9. The visits to Egypt and Jordan were undertaken primarily in view of the situation in the occupied Palestinian territories. From that perspective, the discussions with leaders in those countries are reflected in this report.
10. In submitting this report, the High Commissioner for Human Rights is conscious of the evolving situation in the area, attentive to the efforts of the Secretary-General of the United Nations and others to promote peace, and to the importance of the quest for peace with justice and respect for human rights, and mindful of the duty of conscience regarding the situation of human rights prevailing in the occupied Palestinian territories. It is in this spirit of conscience that this report is submitted.
II. OUTLINE OF THE HIGH COMMISSIONER’S VISIT TO THE REGION
11. The programme of the High Commissioner’s visit to the region, including lists of those with whom she met, is annexed to the present report. The following is a brief summary.
12. In Gaza, the High Commissioner met with the President of the Palestinian Authority and Chairman of the Executive Committee of the Palestine Liberation Army (PLO), Mr. Yasser Arafat, senior representatives of the Palestinian Authority (PA), representatives of the NGO community, the Chairman of the Palestinian Independent Commission for Citizen’s Rights and with representatives of United Nations programmes, funds and agencies, including the Commissioner General of the United Nations Relief and Works Agency for Palestine Refugees in the Near East (UNRWA) and the United Nations Special Coordinator. The High Commissioner visited the largest hospital in Gaza, Shifa Hospital, and met with 45 patients, including children, injured over recent weeks, as well as medical staff and family members. She travelled to the Rafah refugee camp near the Egyptian border, visited sites affected by the recent violence, including several UNWRA schools; visited a health care centre, and viewed settlements and military installations.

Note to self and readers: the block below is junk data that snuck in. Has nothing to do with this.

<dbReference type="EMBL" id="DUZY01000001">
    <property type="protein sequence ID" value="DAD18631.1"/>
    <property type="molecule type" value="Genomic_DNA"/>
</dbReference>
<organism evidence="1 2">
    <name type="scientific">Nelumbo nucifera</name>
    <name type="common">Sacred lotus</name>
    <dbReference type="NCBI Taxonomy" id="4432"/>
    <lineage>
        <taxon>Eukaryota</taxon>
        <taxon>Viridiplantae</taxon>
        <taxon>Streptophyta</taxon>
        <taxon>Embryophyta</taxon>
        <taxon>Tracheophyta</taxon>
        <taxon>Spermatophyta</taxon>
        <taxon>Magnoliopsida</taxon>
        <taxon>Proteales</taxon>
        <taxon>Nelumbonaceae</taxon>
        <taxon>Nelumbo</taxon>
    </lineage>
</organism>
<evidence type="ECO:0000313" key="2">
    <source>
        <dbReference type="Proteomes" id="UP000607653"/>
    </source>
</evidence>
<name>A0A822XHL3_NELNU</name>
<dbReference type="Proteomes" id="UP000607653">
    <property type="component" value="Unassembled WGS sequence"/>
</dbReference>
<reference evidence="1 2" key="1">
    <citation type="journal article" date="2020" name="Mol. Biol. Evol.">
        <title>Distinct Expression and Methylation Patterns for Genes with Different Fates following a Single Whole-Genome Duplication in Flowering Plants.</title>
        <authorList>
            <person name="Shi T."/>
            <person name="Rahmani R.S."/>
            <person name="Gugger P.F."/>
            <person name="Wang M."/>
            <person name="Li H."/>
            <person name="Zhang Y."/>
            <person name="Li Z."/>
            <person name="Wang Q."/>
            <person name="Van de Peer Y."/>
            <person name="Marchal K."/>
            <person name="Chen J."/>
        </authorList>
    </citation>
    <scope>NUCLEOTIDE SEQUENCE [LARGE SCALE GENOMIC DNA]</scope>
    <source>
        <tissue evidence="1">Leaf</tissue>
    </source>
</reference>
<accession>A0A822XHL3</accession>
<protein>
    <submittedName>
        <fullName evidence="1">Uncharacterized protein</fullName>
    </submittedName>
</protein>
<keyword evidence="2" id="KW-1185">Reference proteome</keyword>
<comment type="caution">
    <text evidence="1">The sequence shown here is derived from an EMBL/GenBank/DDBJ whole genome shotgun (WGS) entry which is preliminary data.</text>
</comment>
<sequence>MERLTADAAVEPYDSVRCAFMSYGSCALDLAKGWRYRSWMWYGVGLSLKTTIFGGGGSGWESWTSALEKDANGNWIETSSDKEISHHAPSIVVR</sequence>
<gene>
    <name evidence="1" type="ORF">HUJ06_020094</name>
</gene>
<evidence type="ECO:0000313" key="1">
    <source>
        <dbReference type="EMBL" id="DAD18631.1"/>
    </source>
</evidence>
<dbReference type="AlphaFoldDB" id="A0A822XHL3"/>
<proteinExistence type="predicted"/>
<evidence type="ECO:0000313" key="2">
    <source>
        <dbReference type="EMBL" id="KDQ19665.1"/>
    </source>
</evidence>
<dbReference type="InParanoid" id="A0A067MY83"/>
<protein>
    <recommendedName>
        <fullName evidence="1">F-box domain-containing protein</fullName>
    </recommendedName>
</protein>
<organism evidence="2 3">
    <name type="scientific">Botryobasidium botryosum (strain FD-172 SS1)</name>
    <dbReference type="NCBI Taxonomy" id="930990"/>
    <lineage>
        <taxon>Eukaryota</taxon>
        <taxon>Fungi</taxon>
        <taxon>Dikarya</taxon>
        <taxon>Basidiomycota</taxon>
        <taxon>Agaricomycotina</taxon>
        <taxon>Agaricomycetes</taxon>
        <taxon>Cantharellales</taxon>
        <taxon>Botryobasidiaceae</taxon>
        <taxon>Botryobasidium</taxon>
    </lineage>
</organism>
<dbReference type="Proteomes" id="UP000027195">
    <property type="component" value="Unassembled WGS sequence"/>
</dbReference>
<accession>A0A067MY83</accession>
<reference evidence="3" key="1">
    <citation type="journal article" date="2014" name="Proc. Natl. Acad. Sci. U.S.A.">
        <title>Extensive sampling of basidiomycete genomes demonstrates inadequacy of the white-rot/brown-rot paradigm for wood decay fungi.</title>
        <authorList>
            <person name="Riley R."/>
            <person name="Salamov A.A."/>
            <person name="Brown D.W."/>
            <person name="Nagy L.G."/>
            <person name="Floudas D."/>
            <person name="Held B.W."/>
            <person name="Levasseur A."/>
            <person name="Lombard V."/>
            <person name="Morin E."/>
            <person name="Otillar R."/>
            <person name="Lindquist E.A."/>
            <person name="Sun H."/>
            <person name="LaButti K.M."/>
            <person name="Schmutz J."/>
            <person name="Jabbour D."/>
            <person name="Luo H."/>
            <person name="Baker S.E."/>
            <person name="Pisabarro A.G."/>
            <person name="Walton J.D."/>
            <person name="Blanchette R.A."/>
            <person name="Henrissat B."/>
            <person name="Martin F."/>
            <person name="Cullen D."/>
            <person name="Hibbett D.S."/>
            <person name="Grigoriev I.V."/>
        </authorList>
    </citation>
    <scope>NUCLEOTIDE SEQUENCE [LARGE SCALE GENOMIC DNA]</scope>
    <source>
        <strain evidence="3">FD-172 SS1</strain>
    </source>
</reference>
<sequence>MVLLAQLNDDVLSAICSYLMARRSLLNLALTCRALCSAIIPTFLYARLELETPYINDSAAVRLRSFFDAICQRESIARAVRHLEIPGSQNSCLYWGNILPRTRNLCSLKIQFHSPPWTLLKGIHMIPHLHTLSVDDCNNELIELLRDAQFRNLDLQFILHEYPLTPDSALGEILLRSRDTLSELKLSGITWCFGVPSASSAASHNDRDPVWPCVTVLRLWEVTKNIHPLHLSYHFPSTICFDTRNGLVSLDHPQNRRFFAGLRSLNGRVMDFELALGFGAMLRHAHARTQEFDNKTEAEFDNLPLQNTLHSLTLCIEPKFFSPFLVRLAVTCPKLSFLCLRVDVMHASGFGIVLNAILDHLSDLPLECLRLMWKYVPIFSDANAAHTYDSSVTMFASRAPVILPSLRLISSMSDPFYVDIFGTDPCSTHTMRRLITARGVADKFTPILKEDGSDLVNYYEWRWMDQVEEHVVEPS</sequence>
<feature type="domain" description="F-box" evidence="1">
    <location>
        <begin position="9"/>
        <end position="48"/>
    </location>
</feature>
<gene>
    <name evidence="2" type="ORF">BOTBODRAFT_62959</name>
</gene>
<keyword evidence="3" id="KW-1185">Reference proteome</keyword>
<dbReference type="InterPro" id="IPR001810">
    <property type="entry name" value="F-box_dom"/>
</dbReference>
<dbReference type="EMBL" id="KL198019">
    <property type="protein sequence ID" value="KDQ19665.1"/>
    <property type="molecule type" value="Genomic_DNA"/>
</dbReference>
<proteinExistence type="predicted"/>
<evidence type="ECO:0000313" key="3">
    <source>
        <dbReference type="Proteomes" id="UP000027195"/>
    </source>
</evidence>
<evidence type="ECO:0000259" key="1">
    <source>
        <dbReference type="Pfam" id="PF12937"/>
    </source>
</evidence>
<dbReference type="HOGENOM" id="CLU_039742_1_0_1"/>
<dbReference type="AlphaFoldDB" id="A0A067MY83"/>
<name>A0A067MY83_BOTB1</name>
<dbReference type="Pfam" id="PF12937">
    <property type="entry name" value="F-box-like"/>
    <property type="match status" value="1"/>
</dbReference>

13. In East Jerusalem, the High Commissioner met with representatives of the Muslim and Christian communities as well as of NGOs, Palestinian officials and a delegation of expatriate volunteers. She visited Hebron, Ramallah and El-Bireh, where she met with the Speaker and other members of the Palestinian Legislative Council as well as with Ministers of the PA. In Ramallah, the High Commissioner visited a refugee camp, including a school, and, in El-Bireh, met with representatives of NGOs, and a delegation of schoolchildren.
14. In Israel, the High Commissioner discussed the recent human rights developments in Israel and the occupied Palestinian territories with the President of Israel, Mr. Moshe Katzav, the President of the Supreme Court, Chief Justice Aharon Barak, the Minister of Justice, Dr. Yossi Beilin, the Director General of the Ministry of Foreign Affairs, Dr. Alon Leal and other senior officials, senior officials of the Ministry of Defence, representatives of the Israeli Defense Forces (IDF), the Israeli member of the United Nations Human Rights Committee, representatives of NGOs, academics and Israeli settlers from Gilo, and international and local staff of United Nations agencies.
15. In Cairo, the High Commissioner met with the Minister for Foreign Affairs of Egypt, Mr. Amr Musa, with senior officials of the Ministry of Foreign Affairs and with representatives of NGOs. She also met with the Secretary General of the League of Arab States, Dr. Ismat Abdel-Maguid.
16. In Amman, the High Commissioner was received by His Royal Majesty King Abdullah II of Jordan and met with the Deputy Prime Minister, Mr. Ahmed Khleifat, and the Secretary General of the Ministry of Foreign Affairs, Mr. Shaher Bak.
17. In all, the High Commissioner heard the views of several hundred people, many of whom spoke from personal experience of the present human rights situation. The High Commissioner also received several dozen written submissions and briefs, which have been considered in the preparation of this report. The High Commissioner wishes to record her appreciation and thanks to all those with whom she met and to the Governments, authorities and United Nations representatives which received her and facilitated her mission.